Copway’s attempt to support his family by lecturing was unsuccessful because his novelty had worn off. Dropped by the eastern intellectuals, Copway was taken up by a nativist group who called themselves “native Americans.” Members of this anti-immigrant, anti-Roman Catholic group later established the political party known as the “Know-Nothings.” Little is known of Copway’s later life. In 1864, he recruited Canadian Indians to serve in the American Civil War, for which he received a bounty. He surfaced again in 1867, when he advertised himself in the Detroit Free Press as a healer. The following year, having abandoned his wife and daughter, Copway arrived alone at the Lac-des-deux Montagnes, a large Algonquian-Iroquois mission near Montreal. Describing himself as a pagan, Copway became a Catholic convert and was baptized “Joseph-Antoine” on 17 January 1869. Several days later he died.

Copway’s autobiography incorporates traditions from earlier personal narratives and American Indian oral narratives. It is divided into four parts: an ethnographic account of Ojibwa culture; the conversions of his band, family, and himself; his role as mediator between Indians and whites; and a history of Ojibwa white relations in the recent past. Copway’s blending of myth, history, and personal experience created a structure that later American Indian autobiographies would follow.

In its nostalgia for the lost tribal past, Copway’s autobiography bears a stronger relationship to the narratives published by African slaves in the late eighteenth century than to those by African American slaves in the nineteenth. In the ethnographic sections on Ojibwa life, Copway adopts an overwhelmingly romantic and nostalgic tone. Appealing to American affection for the Indian as a child of nature, he also portrays himself as an example of the Indian’s adaptability to white civilization. The ethnographic sections are designed to persuade his audience of the value of tribal culture and the essential humanity of Indian people.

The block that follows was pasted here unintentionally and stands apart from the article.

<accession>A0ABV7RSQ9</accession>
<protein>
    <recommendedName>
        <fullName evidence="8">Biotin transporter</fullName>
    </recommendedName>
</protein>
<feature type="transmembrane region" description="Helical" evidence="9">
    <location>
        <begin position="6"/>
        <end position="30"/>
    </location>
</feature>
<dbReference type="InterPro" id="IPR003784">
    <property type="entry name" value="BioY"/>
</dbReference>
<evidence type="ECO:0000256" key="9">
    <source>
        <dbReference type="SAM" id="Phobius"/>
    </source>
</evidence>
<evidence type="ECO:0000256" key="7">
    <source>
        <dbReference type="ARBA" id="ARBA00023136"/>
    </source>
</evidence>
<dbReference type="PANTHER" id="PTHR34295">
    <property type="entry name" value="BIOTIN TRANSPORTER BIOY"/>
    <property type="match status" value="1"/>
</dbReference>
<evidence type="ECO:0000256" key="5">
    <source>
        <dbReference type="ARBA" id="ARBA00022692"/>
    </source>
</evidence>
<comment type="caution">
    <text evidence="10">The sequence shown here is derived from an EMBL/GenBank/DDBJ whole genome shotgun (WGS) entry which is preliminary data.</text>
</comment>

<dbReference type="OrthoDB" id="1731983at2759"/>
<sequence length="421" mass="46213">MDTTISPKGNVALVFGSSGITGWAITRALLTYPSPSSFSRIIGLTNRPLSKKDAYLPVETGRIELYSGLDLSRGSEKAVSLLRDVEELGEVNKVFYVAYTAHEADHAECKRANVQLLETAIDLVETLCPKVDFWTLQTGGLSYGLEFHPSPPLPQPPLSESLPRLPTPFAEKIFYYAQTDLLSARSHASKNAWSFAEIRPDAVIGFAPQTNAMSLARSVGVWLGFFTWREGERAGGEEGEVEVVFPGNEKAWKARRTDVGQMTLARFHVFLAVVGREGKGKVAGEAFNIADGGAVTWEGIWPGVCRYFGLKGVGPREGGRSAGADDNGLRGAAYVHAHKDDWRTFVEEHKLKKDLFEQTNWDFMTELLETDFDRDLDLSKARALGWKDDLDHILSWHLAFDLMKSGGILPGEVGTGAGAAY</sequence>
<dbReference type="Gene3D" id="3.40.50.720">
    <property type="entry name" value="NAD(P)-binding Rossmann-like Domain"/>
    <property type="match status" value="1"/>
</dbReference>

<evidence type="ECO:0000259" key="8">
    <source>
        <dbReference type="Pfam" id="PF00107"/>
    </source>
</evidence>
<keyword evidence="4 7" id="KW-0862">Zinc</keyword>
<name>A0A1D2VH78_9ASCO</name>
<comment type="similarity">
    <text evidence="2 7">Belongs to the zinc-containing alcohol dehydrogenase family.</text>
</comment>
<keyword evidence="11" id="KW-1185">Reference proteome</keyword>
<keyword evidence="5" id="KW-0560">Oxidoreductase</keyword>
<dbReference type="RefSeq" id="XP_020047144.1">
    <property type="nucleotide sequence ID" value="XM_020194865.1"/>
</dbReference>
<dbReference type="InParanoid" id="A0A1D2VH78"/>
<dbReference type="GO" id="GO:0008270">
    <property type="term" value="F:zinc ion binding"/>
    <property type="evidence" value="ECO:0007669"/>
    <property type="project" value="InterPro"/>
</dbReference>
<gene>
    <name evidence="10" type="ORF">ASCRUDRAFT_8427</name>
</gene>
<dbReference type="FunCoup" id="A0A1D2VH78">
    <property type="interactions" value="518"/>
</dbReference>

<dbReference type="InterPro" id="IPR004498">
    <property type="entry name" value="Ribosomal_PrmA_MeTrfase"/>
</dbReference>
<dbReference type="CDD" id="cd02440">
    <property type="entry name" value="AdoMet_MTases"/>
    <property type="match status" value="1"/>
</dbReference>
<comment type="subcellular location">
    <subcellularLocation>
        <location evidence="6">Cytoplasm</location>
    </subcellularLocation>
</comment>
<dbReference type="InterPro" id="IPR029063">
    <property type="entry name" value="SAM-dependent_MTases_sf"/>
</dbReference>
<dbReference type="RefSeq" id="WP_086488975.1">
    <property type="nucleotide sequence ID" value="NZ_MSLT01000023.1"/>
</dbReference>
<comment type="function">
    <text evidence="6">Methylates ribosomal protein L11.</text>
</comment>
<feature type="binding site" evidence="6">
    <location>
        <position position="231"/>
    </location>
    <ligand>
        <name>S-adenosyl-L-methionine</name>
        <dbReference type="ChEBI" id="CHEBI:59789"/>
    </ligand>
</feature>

A. LaVonne Brown Ruoff
University of Illinois at Chicago

In the Heath Anthology
from The Life of Kah-ge-ga-gah-bowh (1850)

Other Works
The Life, History and Travels of Kah-ge-ga-gah-bowh (George Copway), a Young Indian Chief of the Ojebwa Nation, . . . A Sketch of the Present State of the Ojebwa Nation, in Regard to Christianity and Their Future Prospects (1847)
Organization of a New Indian Territory, East of the Missouri River. Arguments and Reasons Submitted to the honorable the Members of the Senate and House of Representatives to the 31st Congress of the United States (1850)
The Traditional History and Characteristic Sketches of the Ojibway Nation (1850)
Copway's American Indian (1851)
Running Sketches of Men and Places, in England, France, Germany, Belgium, and Scotland (1851)

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Native American Authors Project
Biographical sketch and a bibliography of primary works.

Perspectives in American Literature
Paul Reuben's site providing a bibliography of secondary sources.

Secondary Sources

Handbook of Native American Literature, 1996

Dale T. Kobell, "Know-Nothings and Indians: Strange Bedfellows?" The Western Historical Quarterly 15 (1984): 175-98

A. LaVonne Brown Ruoff, "George Copway: Nineteenth-Century American Indian Autobiographer," Multi-cultural American Autobiography Issue, ed. Robert J. Payne, Spec. Issue of Auto-Biography 3.2(1987): 6-17

A. LaVonne Brown Ruoff, "Three Nineteenth-Century American Indian Autobiographers," Redefining American Literary History, eds.

A. LaVonne Brown Ruoff and Jerry W. Ward, Jr., 1990: 250-69

Donald B. Smith, "The Life of George Copway or Kahgegagahbowh (1818-1869) - and a Review of His Writings," Journal of Canadian Studies 23 (1988): 5-37